This turnaround is thanks in large part to the strategic interventions of the Nigeria Mortgage Refinance Company (NMRC), a private sector-driven mortgage facility that started operations in 2015 with the mandate to develop the country’s primary and secondary markets.

To put things in perspective, consider the state of the industry before the NMRC was established in 2013 as a component of the Nigeria Housing Finance Programme – a program initiated by the Federal Ministry of Finance in collaboration with the Central Bank of Nigeria (CBN), Federal Ministry of Lands, Housing & Urban Development (FMLHUD) and the World Bank/IFC. The country’s 60-year old mortgage industry was in a dire state: loose and without financial depth.

A combination of liquidity shortages, systemic and structural challenges made the growth of the sector difficult. Mortgage loans were hard to access. Even when available, they were provided at premium interest rates of upwards of 28 percent per annum. Payback periods were short with the longest being around five years.

The lack of a robust secondary mortgage market with access to long-term finance and a pro-active institution to implement structural reforms stunted growth had created an inefficient system where players in the sector operated as disparate entities.

Tapping Long-Term Mortgage Finance

In the past four years, NMRC has in pursuit of its mandate to break down barriers that hinder affordable housing delivery taken several impactful actions to reset the country’s housing market on the path of sustainable growth and impact. The most notable feat is successfully linking the mortgage market to the capital market and deepening liquidity in the system.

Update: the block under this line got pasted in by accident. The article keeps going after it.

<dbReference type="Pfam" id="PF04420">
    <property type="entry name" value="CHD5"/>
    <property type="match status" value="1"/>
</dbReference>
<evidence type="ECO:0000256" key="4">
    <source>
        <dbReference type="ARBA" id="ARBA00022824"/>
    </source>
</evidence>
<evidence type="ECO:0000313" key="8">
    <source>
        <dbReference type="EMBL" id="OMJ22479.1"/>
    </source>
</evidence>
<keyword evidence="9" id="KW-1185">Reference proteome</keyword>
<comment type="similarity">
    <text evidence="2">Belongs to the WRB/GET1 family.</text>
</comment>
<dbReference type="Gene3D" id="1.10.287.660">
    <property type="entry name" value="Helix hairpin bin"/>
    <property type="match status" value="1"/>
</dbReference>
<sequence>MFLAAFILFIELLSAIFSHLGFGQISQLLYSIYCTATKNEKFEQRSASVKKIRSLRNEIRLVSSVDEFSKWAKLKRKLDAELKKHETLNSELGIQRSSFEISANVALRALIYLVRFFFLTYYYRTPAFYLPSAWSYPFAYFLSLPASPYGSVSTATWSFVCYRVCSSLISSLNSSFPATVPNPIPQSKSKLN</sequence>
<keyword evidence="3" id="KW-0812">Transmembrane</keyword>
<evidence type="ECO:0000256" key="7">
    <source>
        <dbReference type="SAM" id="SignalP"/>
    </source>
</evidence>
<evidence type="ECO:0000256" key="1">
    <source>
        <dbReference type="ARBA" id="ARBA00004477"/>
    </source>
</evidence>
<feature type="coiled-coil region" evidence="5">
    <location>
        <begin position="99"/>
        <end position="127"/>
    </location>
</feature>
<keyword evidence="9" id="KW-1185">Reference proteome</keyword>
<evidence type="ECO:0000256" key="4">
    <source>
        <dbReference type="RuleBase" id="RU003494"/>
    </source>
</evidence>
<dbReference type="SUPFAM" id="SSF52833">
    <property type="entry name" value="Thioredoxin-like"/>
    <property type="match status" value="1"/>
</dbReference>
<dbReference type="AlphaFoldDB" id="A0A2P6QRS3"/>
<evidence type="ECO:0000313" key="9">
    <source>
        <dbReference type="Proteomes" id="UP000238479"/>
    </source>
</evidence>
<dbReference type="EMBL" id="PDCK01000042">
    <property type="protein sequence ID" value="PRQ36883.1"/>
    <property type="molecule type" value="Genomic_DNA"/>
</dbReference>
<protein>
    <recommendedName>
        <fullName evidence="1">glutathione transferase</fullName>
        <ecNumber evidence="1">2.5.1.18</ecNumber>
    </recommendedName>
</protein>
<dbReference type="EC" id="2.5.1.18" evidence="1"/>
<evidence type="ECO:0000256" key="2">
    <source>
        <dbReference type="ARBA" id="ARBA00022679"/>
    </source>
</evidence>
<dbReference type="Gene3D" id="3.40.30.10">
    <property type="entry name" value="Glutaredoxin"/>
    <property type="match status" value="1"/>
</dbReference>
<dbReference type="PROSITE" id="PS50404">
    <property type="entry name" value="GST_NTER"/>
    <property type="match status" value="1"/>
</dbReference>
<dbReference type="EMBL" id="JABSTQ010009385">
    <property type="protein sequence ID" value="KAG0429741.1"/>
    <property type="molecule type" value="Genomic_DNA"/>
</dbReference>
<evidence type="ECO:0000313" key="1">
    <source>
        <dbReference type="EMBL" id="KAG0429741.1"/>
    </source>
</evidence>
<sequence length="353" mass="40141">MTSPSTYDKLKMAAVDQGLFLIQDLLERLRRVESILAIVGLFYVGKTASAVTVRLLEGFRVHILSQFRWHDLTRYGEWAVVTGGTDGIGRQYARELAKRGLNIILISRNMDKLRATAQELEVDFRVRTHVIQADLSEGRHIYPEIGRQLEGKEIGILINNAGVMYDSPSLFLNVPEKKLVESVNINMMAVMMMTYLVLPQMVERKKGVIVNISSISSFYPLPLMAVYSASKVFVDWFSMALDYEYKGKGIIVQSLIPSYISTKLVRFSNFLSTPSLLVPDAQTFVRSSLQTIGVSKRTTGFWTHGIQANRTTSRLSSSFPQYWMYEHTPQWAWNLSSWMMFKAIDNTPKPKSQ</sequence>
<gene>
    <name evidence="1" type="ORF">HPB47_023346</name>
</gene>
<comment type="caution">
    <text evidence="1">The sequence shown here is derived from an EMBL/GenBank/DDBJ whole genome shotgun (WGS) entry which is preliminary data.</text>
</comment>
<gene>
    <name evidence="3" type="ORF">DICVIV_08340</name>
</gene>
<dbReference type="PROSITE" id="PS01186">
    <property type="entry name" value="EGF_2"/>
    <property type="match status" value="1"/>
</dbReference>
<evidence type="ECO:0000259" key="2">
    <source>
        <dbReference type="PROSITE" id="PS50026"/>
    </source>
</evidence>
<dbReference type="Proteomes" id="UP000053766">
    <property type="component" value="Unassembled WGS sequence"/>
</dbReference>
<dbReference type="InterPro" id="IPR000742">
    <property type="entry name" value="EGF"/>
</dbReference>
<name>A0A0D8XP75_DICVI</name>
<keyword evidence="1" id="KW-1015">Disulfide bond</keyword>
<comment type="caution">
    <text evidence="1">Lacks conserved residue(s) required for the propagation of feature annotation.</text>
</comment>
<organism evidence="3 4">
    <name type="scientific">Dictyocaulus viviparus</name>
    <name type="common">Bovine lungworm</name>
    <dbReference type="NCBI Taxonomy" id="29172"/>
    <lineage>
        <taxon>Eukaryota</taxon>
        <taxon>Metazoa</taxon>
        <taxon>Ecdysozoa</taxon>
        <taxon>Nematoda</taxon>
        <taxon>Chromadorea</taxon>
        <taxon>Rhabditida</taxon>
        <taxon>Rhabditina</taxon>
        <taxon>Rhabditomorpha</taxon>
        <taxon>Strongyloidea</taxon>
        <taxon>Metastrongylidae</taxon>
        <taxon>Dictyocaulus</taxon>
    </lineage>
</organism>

What is innovative about the NMRC is the catalytic way it deploys its funds through mortgage and commercial banks that give housing loans. NMRC uses the long-term funds that it raises from its bond issues to purchase loans that mortgage and commercial banks give to working Nigerians. The implication is that, instead of waiting to recoup the loans through monthly payments over periods that may range from ten to 15 years, NMRC ensures they get the full value of the loans after six months. NMRC’s capacity to make this quick liquidity conversion has boosted the financial standing of its partner mortgage banks, empowering them to process even more mortgages to other potential homeowners.

The current management of NMRC, under the leadership of Mr. Kehinde Ogundimu, plans to increase the frequency and size of the company’s bond issuance program in order to rev up refinancing activities for greater impact going forward.

Driving Standards
NMRC has also led efforts to promote the creation of a strong legal framework and standards to support the activities of key players in the mortgage market. This includes the development of uniform underwriting standards for both the formal and informal sectors of the economy. The standards set clear industry guidelines that mortgage banks are expected to comply with in originating and processing mortgages that can be refinanced by NMRC. They serve the strategic purpose of creating a strong system for mitigating risks associated with mortgage financing. Currently, all NMRC’s participating mortgage and commercial banks used these standards to process mortgage applications. The adoption of these standards by the banks and the strict application has helped NMRC to achieve zero default rate on the loans that it has refinanced so far.

NMRC has also developed a model mortgage foreclosure law for adoption by state governments. The Kaduna State government last year made history as the first state to adopt the law. The law is critical to creating legal mortgages across the country and ensuring the timely resolution of disputes. It is also necessary as a strong legal basis that empowers mortgage institutions to recover the balance of loans from defaulting borrowers by forcing the sale of the asset used as the collateral for the loan.
Fixing Structural Gaps

NMRC has also done a remarkable job of leveraging the power of technology to close structural market gaps and introduce efficiencies in the operations of the country’s mortgage market.